I am, among other things, a film professor (see http://www.film-prof.com). My students have to do a few papers that analyze some aspect of a film. Some choose to write about color, and I’m often treated to an analysis on pallets, palates, and palettes. Of course, only one of those is correct; the other two, to be fair, are amusing to visualize, and provide the occasional guffaw.
This is a palette:
It’s what painters use to hold their paints. It also refers to the range of colors in an image or film.
This, on the other hand, is a palate:
This is also referred to as the roof of your mouth.
And finally, this is a pallet:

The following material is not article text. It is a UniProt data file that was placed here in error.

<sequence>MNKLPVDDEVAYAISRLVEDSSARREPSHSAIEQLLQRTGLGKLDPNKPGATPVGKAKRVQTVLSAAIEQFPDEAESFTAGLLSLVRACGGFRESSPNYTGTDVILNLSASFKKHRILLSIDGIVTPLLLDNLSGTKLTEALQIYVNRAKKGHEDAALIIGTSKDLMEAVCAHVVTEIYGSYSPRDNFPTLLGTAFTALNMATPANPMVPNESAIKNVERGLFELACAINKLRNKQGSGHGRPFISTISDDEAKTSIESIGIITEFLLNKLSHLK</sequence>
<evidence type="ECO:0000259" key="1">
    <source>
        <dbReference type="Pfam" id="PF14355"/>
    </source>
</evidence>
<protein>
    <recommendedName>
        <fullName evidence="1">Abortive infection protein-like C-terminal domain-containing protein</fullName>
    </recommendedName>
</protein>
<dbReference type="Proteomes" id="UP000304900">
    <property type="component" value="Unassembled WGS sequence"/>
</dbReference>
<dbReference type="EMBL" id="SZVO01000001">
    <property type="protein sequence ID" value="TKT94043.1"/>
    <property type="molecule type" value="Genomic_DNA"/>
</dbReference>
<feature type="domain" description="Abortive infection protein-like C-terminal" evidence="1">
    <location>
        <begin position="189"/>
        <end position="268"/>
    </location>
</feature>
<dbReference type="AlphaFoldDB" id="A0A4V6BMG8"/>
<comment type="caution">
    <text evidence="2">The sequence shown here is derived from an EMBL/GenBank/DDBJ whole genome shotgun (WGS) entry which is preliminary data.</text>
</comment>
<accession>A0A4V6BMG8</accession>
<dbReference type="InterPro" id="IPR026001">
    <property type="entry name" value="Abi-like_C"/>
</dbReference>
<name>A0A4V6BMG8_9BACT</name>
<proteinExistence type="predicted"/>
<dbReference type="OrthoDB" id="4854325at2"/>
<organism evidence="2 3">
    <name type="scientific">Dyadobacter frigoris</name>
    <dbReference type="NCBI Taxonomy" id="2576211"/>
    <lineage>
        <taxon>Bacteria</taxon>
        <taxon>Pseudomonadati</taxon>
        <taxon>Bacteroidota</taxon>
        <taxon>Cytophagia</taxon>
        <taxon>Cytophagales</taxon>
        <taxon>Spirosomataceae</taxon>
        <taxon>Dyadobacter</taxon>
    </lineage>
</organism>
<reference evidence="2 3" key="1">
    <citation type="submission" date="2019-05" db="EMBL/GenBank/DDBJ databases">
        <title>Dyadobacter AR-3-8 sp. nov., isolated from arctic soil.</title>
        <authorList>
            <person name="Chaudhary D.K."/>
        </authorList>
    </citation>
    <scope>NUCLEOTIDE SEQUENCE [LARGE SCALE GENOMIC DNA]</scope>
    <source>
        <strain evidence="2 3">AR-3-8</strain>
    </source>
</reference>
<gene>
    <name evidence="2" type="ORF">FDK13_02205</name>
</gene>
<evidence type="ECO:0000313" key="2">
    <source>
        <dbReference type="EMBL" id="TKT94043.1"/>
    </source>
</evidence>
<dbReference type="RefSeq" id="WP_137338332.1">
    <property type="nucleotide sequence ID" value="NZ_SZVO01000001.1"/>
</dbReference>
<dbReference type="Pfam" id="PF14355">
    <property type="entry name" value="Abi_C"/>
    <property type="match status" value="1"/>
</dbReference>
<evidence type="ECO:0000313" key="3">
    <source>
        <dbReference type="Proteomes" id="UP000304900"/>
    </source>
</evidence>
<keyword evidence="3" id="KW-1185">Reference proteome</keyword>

A pallet can also be a straw mattress or a makeshift bed.
My students, of course, usually mean “palette” when they write, even when I’m reading “pallet” or “palate” or even an interesting variation of one of these three words.
The biggest thing to remember is that there are three words that sound exactly the same but mean very different things. And in the spirit of full disclosure, I confess that sometimes I have to look up the word to make sure I’m writing down the right one!